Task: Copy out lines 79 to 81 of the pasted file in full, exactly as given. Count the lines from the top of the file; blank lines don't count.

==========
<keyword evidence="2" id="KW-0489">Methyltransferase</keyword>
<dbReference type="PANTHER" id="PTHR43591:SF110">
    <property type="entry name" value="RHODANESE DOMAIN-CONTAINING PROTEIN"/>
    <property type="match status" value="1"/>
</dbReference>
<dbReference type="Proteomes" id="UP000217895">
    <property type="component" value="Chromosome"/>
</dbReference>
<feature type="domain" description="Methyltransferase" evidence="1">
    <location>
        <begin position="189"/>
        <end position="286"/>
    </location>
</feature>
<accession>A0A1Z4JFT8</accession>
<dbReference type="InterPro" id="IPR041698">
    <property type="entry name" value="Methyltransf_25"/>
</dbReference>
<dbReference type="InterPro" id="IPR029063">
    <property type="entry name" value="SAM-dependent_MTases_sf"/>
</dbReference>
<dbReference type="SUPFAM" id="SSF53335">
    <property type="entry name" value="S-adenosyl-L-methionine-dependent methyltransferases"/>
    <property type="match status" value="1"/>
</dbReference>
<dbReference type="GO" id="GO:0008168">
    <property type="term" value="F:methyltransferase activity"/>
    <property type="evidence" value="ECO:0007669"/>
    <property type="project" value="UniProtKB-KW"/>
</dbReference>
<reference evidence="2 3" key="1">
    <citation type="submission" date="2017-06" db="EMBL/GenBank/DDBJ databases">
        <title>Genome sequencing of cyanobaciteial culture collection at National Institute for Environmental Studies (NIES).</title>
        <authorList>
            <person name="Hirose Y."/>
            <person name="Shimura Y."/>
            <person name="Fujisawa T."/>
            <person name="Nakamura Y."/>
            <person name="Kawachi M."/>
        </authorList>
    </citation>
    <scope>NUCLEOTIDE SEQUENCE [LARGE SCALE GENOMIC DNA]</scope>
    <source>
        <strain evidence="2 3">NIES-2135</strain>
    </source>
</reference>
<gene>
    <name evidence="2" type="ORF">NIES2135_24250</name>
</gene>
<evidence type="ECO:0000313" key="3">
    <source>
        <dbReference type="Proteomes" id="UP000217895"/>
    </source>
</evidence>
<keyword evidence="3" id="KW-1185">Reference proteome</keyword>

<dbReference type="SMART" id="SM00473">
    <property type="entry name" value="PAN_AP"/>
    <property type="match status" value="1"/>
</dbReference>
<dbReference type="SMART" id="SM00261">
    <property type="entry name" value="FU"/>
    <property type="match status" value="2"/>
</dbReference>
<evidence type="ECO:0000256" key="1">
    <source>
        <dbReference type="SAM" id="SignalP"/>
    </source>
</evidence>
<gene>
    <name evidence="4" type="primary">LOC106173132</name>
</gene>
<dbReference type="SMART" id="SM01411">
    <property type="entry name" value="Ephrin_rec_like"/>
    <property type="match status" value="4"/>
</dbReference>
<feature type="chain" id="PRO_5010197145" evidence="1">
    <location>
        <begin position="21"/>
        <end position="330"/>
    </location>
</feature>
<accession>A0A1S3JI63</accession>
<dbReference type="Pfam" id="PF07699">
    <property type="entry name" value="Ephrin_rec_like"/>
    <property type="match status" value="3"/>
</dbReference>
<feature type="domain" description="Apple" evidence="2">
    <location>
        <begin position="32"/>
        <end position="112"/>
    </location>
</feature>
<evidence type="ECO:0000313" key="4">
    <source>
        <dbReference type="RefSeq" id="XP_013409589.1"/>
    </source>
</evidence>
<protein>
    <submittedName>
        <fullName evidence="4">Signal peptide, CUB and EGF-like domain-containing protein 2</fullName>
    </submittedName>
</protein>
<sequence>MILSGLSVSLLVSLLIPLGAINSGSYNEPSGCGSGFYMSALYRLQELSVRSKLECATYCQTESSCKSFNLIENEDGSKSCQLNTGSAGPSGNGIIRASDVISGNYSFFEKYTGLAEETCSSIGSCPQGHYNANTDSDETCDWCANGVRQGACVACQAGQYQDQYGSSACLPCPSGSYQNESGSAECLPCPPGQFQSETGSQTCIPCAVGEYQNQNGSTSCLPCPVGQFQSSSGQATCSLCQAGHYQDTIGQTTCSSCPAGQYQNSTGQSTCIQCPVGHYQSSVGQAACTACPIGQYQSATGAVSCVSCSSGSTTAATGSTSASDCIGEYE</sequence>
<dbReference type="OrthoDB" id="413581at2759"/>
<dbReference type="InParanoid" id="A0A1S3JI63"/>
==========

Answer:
        <end position="330"/>
    </location>
</feature>